Friday, May 28, 2010

What Is The True Meaning of Memorial Day?

Most people, especially workers are particularly excited every time Memorial Day come around.  They enjoy the 3-day weekend, the time to come together with family and friends, and the time to prepare for the annual Memorial Day tradition -- THE BAR-B-QUE!  American grocery stores are having a field day as they begin to stock and display hot dogs, hamburgers, potato chips, mustard potato salad, and those delicious honey baked beans.  There also grand displays and sample tables being set up in the grocery stores to persuade you to buy what they believe is, "The Best Sauce In The World!".  As people begin, their annual traditions of celebrating the Memorial Day weekend, many people do not know what Memorial Day really mean. 

As has been often stated, freedom is not free. There is a cost and America’s cemeteries are littered with the remains of soldiers who made the ultimate sacrifice. This is what Memorial Day, originally called Decoration Day, a day of remembrance for those who have died in our nation's service in the Armed forces.

As we begin to go to the beach, flood the movie theaters, and get the grill ready, please remember that it is important that you know and teach our children what Memorial Day truly is.  Whether or not you approved the war, have problems with why we went to war, or whatever the reason is, please recognize that there are so many graves of fallen soldiers who have risked their lives in the fight to preserve of the basic civil liberties that we enjoy today.

Sadly, at many cemeteries, the graves of the fallen are increasingly ignored, neglected. Most people no longer even know or remember the proper flag etiquette for the day. Though some towns and cities still hold Memorial Day parades, there are others who have not held a parade in decades.  There are also some people who believe that Memorial Day is a day for honoring any and all dead, and not just those fallen in service to our country.

There are a few notable exceptions. Since the late 50’s on the Thursday before Memorial Day, the 1,200 soldiers of the 3d U.S. Infantry place small American flags at each of the more than 260,000 gravestones at Arlington National Cemetery. They then patrol 24 hours a day during the weekend to ensure that each flag remains standing. In 1951, the Boy Scouts and Cub Scouts of St. Louis began placing flags on the 150,000 graves at Jefferson Barracks National Cemetery as an annual Good Turn, a practice that continues to this day. More recently, beginning in 1998, on the Saturday before the observed day for Memorial Day, the Boys Scouts and Girl Scouts place a candle at each of approximately 15,300 grave sites of soldiers buried at Fredericksburg and Spotsylvania National Military Park on Marye’s Heights In 2004, Washington D.C. held its first Memorial Day parade in over 60 years.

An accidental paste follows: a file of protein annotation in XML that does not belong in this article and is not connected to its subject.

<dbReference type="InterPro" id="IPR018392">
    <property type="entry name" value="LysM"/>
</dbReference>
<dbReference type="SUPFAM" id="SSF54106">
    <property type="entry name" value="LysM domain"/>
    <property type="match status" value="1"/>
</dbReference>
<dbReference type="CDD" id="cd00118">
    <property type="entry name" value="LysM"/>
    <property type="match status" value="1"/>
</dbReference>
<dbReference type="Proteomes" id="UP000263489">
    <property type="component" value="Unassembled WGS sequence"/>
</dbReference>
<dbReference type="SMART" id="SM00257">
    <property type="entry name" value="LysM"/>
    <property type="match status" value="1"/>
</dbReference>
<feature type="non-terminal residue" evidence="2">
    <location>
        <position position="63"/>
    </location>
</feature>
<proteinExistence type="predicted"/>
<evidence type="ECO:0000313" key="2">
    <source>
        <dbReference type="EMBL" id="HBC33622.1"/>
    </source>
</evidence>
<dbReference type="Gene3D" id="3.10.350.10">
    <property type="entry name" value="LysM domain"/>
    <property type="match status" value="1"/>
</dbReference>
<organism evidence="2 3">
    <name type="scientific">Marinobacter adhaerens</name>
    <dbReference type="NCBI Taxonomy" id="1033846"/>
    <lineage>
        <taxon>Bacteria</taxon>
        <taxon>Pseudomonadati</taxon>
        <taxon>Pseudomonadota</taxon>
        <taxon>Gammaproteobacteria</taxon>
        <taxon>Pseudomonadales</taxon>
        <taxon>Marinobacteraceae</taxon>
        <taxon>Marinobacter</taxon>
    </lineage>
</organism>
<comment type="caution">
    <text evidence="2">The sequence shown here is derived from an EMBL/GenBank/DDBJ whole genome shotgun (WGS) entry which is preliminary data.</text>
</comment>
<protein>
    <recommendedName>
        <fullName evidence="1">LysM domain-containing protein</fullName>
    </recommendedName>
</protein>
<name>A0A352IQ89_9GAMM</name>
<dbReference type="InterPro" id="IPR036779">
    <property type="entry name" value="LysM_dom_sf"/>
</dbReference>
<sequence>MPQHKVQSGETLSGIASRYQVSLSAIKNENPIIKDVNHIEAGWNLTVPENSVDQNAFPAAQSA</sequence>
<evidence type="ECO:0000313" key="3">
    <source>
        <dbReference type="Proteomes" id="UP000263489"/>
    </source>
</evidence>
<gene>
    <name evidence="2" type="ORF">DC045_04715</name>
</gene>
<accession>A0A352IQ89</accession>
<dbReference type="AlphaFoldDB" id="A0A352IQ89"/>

Now that you know what Memorial Day is, there are different things you can do to help restore the meaning of the holiday.

  • Have a local parade in the honor of those who have died serving our country. The parade can include pictures and names of those who have died. Uniforms that have been worn in different wars can be placed on a float. Everyone can take a moment of silence at the end of the parade to honor those who have sacrificed themselves for our country.

  • Have a Memorial Day party. At the party you can talk about the true meaning of Memorial Day. Have everyone bring something to the party that would symbolize the meaning of Memorial Day. For example, someone can bring movies related to the Memorial Day theme.  Examples of movies are: Saving Private Ryan, Gunner Palace, and We Were Soldiers.  Also, Another person can bring pictures and postcards that show some of the solders that fought in a war.

  • Place a flag outside of your home. The flag symbolizes the people who have fought and died for our country. It not only shows that we remember but it is also a good way to remind others who pass your home.

  • Take a trip to a memorial museum. This is a great way to learn about those who have died in a war. You will get to hear stories and see pictures. Many times there are tours given by professionals who can answer any questions you may have.
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Oklahoma City Memorial Commemoration

And I’m proud to be an American, where at least I know I’m free, and I won’t forget the men who died, who gave that right to me and I’ll proudly stand next to him to defend her still today, ‘cuz there ain’t no doubt I love this land, god bless the USA. -Lee Greenwood